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Released: January 2017
ISBN: 9781370816842
ASIN: B01N0HL432
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A BEND IN THE WILLOW
Author: Susan Clayton-Goldner
Length: Novel
Genre: Contemporary Fiction
Price: $4.99

Willowood, Kentucky 1965 - Robin Lee Carter sets a fire that kills her rapist, then disappears. She reinvents herself and is living a respectable life as Catherine Henry, married to a medical school dean in Tucson, Arizona.

In 1985, when their 5-year-old son, Michael, is diagnosed with a chemotherapy-resistant leukemia, Catherine must return to Willowood, face her family and the 19-year-old son, a product of her rape, she gave up for adoption.

She knows her return will lead to a murder charge, but Michael needs a bone marrow transplant. Will she find forgiveness, and is she willing to lose everything, including her life, to save her dying son?

Excerpt
Willowood, Kentucky—1954

I was seven years old the first time I wished him dead. I remember everything about that cloudless February day. The sky had a dazzling light to it, the kind that bounced off snowdrifts and caught the sparkle in the spider web frost on the school bus windows. It was the kind of light that made dreams seem possible. Even for me. The bus smelled like tangerines, wet wool, and half-eaten peanut butter sandwiches left in lunchboxes.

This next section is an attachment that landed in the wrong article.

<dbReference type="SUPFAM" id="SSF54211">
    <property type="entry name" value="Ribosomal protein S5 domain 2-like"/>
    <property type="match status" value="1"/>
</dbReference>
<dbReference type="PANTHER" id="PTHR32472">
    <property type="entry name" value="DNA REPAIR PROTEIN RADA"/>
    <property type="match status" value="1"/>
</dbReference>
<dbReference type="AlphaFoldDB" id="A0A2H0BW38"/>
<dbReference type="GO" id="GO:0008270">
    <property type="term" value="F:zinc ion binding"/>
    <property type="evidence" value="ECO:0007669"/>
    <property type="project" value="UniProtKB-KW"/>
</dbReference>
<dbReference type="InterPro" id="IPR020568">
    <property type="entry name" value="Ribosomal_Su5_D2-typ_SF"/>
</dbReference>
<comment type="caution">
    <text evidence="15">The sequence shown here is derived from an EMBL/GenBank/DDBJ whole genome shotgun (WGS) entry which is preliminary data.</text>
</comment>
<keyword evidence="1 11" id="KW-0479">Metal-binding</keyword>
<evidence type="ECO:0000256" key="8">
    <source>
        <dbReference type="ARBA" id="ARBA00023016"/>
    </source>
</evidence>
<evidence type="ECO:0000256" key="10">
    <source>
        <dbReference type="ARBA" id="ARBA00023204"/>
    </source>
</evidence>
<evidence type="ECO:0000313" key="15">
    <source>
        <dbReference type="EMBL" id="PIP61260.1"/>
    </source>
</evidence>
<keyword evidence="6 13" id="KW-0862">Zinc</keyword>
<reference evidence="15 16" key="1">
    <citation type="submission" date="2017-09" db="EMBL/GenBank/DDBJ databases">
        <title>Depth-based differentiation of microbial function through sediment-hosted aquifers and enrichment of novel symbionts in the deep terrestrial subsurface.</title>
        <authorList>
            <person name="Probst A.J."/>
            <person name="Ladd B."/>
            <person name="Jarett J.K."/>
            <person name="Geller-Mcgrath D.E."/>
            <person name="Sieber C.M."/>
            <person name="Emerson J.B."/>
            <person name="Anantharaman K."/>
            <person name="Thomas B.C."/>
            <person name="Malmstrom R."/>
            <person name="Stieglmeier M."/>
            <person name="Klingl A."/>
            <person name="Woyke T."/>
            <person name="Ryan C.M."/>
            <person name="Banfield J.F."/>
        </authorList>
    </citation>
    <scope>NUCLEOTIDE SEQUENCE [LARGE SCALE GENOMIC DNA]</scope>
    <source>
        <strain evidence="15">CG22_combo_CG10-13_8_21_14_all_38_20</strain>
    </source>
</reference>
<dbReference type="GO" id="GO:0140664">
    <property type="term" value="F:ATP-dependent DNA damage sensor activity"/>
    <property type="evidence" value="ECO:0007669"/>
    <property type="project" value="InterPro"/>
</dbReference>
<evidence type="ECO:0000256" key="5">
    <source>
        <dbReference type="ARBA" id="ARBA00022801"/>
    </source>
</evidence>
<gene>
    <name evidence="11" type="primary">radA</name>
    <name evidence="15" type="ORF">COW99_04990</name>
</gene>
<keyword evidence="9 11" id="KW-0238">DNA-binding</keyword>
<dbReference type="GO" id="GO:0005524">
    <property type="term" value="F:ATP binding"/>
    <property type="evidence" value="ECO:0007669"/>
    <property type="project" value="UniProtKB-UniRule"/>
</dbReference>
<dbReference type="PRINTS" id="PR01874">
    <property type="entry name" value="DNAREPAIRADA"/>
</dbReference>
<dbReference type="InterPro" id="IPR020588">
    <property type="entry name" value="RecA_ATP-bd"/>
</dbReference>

I scooted closer to the window so Nancy couldn’t see me slip my hand inside my book bag to finger the pink envelope where Wayne Stafford had printed my full name with a heart drawn around it. Robin Lee Carter. As soon as I finished my chores I planned to paint a snowman card with a heart, instead of a carrot, for a nose.

Nancy poked me in the shoulder. “You got a secret in there?”

I shook my head. Nancy Preston and I swore we’d never keep secrets from each other. But this was a new feeling and I didn’t have the words to explain it yet, even to my best friend.

When the doors swung open on Bear Hollow Road, a string of yelping kids hopped from the bottom step and raced toward the sleds they’d left at the crest of the hill. I caught up with Wayne and touched his sleeve. “May I ride your sled?” I was careful to use the proper verb.

Wayne grinned, but before he could say yes, Peggy Thompson, in her red coat with black fur cuffs, stuck her prissy face close to my ear and whispered, loud enough for him to hear, “Robin Lee is nothing but dirty junkyard trash.”

Wayne’s gaze settled on his galoshes before he turned and ran toward the hill.

I stood up real straight, lifted my chin like Momma always said, and pretended it didn’t matter. Although my clothes weren’t as new and fancy as Peggy’s, they were always clean and well-mended.

I wanted to brag about the card Wayne had given me, but instead I held my nose and glared at Peggy. “You have cooties and your breath smells like dog poop.”

She gasped, stuffed her hands into a fur muff that hung from a braided cord around her neck, and marched away, her finger curls bobbing with each step.

Nancy slapped her palm over her mouth to hold in the giggles, but she couldn’t hide the sparkle in her blue eyes. Her mom worked on Tuesdays and Thursdays and paid my momma to babysit after school. I loved those two days better than any other. Even my daddy seemed happier. But today was Wednesday. I waved to Nancy, then ran toward my house, anxious to get the laundry hung so I could paint the snowman card.